With just four weeks to go in the Jacksonville mayoral race between Lenny Curry and Alvin Brown, the latest poll results show the issues within the margin of error, according to a poll conducted by a statewide business organization and shared with FloridaPolitics.com.
The poll, conducted in the last week with a sample size of 400 and a 4.9 percent margin of error, has the Democratic incumbent up 3 percent (44-41 percent) against his GOP challenger. The deluge of negative advertising and messaging from both sides has not appreciably affected either candidate’s numbers, which find both Brown and Curry “right side up on their image” with fairly low negatives for this late in the race.
Overall, the poll indicates that Brown has a small lead with soft support, which could be overcome if Curry effectively makes plays to boost GOP support or is able to swing more former Bill Bishop supporters. Right now, Curry is up against Brown with Bishop voters from the first election, 39-36 percent, with the balance undecided. This is despite well-publicized defections of the Bishop campaign team to the Brown campaign, a number which suggests that some endorsements might matter, but those of campaign staff almost certainly don’t.
Brown holds a commanding lead right now with people from no major party: 40-24 percent, with a full 36 percent undecided. The pollster suggests that Curry’s outreach to the social conservative wing has hurt him with independents; it will be interesting to see how aggressively Curry brands himself as a conservative as we head up toward Early Voting and the debates with the mayor.
Interestingly, despite the conservative branding, Curry shows signs of an enthusiasm gap among GOP voters, similar to that which hurt Mike Hogan four years prior. Curry’s favorability with Republicans is just 73 percent, comparing unfavorably with Alvin Brown’s 83 percent favorability with Democrats.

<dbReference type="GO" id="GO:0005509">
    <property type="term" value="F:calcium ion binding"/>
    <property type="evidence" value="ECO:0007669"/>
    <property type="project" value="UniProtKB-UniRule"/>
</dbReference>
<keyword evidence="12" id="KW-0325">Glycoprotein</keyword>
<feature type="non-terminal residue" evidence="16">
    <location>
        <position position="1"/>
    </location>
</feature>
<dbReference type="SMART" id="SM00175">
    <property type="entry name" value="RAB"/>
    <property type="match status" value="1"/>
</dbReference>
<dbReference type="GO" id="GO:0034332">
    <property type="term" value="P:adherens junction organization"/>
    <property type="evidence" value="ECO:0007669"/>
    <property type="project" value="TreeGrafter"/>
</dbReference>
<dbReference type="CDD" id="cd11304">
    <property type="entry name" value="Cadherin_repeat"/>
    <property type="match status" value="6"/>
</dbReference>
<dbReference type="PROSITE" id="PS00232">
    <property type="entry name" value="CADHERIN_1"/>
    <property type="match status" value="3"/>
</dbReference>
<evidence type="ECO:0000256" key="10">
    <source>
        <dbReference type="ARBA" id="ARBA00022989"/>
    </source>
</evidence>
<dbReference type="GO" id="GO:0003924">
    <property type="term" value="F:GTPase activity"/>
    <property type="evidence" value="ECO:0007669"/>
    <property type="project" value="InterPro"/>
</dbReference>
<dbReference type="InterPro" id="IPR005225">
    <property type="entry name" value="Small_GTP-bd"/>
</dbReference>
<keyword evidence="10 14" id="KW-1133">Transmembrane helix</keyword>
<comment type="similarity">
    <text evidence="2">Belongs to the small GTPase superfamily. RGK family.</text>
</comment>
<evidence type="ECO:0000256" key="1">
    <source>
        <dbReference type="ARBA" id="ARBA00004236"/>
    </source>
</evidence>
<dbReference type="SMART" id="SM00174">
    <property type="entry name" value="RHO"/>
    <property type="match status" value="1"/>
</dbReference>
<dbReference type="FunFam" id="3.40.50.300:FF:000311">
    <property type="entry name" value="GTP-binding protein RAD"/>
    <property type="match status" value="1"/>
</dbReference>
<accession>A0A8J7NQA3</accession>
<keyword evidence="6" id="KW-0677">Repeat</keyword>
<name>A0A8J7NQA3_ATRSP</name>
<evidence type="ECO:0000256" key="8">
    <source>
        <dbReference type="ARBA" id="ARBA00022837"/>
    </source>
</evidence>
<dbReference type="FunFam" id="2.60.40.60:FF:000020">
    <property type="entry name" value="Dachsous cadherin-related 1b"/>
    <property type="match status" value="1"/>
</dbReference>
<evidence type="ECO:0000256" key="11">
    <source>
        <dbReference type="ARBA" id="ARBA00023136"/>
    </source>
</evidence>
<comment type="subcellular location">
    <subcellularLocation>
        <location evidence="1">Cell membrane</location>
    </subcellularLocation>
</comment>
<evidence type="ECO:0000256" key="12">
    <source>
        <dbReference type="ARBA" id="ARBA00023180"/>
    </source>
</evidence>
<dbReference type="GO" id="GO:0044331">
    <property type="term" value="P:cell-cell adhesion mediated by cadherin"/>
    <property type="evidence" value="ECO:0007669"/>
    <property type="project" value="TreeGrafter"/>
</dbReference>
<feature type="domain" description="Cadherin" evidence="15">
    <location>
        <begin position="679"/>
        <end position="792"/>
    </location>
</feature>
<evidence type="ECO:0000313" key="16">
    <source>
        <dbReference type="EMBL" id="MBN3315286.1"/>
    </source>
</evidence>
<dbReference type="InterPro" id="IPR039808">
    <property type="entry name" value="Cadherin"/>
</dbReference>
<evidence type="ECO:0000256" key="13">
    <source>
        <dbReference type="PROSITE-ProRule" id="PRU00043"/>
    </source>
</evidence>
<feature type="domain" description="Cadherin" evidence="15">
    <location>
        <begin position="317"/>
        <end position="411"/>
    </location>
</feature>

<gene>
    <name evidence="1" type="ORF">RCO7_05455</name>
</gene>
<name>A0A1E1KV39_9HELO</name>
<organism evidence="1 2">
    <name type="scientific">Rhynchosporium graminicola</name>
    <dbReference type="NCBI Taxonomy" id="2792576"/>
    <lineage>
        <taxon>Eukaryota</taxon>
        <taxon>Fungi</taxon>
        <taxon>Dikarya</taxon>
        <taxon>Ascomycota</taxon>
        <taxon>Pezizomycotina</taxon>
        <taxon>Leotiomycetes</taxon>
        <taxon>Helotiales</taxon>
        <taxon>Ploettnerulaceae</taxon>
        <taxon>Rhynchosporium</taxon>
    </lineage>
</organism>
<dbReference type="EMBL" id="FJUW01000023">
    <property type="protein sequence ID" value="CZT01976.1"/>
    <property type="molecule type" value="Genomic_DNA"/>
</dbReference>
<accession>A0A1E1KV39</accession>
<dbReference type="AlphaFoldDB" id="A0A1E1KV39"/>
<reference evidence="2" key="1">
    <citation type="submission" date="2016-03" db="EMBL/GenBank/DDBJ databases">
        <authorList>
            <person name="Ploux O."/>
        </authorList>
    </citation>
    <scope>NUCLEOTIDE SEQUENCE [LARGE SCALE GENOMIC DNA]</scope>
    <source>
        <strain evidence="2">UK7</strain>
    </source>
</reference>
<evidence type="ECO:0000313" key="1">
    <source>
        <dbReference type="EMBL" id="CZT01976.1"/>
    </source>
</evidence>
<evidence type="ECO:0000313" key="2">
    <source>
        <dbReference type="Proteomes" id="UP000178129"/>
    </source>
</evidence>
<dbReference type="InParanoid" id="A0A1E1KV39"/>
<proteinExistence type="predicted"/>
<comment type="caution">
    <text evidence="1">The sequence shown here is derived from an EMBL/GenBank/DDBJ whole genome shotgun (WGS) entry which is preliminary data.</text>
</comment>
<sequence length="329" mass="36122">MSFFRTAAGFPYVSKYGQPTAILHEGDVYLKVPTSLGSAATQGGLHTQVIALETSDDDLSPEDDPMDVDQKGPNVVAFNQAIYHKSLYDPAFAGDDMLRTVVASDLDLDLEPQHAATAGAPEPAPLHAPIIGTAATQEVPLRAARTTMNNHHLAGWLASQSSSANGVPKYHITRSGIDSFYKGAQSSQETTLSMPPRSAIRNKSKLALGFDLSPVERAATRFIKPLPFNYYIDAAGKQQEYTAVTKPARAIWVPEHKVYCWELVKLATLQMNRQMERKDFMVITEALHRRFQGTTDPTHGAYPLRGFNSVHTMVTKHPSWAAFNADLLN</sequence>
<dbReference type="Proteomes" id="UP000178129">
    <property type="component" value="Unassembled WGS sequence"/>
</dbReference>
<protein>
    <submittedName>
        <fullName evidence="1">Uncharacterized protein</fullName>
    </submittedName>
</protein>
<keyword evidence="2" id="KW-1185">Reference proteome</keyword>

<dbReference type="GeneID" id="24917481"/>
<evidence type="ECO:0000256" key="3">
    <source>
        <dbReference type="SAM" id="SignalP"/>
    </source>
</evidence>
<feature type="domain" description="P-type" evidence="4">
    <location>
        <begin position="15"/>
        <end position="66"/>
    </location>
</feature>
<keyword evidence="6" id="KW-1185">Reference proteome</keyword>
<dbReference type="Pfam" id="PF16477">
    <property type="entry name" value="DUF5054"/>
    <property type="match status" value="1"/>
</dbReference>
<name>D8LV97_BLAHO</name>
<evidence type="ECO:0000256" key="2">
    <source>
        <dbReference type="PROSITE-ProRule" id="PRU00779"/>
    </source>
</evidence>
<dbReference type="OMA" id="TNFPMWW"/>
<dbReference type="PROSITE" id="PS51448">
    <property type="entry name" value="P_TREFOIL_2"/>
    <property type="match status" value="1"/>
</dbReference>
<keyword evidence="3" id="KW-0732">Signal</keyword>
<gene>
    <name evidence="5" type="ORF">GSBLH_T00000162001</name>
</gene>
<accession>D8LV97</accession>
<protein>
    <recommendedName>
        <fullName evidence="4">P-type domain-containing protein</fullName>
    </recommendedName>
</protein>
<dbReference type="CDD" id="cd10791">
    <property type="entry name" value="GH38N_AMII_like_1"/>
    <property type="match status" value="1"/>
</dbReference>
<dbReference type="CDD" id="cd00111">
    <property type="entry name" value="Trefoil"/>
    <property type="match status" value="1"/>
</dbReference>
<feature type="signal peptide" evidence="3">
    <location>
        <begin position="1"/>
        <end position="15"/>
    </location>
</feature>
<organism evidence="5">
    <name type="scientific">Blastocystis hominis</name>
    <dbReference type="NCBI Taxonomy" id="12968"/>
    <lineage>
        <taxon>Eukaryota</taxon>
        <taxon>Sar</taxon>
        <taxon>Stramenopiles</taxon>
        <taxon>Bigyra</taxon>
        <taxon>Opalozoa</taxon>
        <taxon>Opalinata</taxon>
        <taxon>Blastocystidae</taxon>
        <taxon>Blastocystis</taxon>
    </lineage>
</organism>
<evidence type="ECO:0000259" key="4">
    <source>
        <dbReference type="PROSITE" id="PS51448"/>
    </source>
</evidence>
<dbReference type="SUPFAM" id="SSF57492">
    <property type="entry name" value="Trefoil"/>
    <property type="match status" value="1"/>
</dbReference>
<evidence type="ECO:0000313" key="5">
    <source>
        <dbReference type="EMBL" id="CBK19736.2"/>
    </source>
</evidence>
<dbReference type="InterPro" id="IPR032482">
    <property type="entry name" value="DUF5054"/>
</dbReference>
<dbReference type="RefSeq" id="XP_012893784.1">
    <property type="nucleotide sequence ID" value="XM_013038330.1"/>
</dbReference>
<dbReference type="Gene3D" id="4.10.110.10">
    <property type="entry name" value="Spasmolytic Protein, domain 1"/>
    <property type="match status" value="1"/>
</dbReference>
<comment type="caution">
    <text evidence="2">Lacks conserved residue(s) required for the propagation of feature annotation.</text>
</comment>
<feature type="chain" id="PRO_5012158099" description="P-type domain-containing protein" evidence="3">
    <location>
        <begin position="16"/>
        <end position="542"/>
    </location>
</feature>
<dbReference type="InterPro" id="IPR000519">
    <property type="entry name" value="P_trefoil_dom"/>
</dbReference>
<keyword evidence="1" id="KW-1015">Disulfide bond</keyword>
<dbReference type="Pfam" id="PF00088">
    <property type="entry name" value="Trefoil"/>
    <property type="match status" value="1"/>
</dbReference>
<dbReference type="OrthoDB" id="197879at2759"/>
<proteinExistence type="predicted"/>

Equally interesting: Brown and Curry both have favorability ratings in the 30s with the other party; Brown at 39 percent with Republicans, Curry at 32 percent with Democrats. Brown, however, has a 51 percent favorability rating with white voters, while Curry has just a 25 percent favorability rating with African- American voters. The biggest concern for Curry strategists: the Republican’s 28 percent favorability rating with Independents, a net -3 favorability with that group.
As previous polling has shown, Curry dominates with older voters, leading with the 65+ demographic 50-33 percent. The 50-69-year-olds break almost evenly, with Brown up 43-42 percent. Those two groups are expected to be ⅔ of the electorate.
Geographically, there are no real surprises. Brown is up on the Westside and Downtown, while Curry holds comfortable leads out toward the Beaches and in the Beaches themselves. Curry’s lead in Mandarin is within the margin of error, but that could be a function of small sample size, according to the pollster.
The mayor is underwater in terms of job approval, 44 percent-54 percent. Except among Democrats and African Americans, Brown’s job approval numbers suffer with Independent voters, white voters, and those over the age of 65.
To win, Brown will want to boost African-American turnout, and it is possible he will do that, with active Council races in Districts 7 and 8, 2 out of 3 At Large races with at least one black candidate, and an African American running for sheriff. That said, there is bad news in the sheriff’s race for the Democrats.
Mike Williams has closed the gap, which was at 8 points in the last poll conducted on this race, to just 4 points. This suggests that the Republicans are successfully making the case that Williams’ no-nonsense approach and wealth of administrative experience overshadows what Ken Jefferson brings to the table.
It will be interesting to see how both campaigns use these results. Can Lenny Curry move to the center without alienating social conservatives? Can Alvin Brown move on an issue like the HRO and still maintain enthusiastic African-American support in the faith-based community? Will debates matter? Will national endorsements move the needle?
It seems, based on this poll, that the Curry campaign has made the case that Jacksonville may benefit from a new mayor. The sell now is whether or not that new mayor should be him.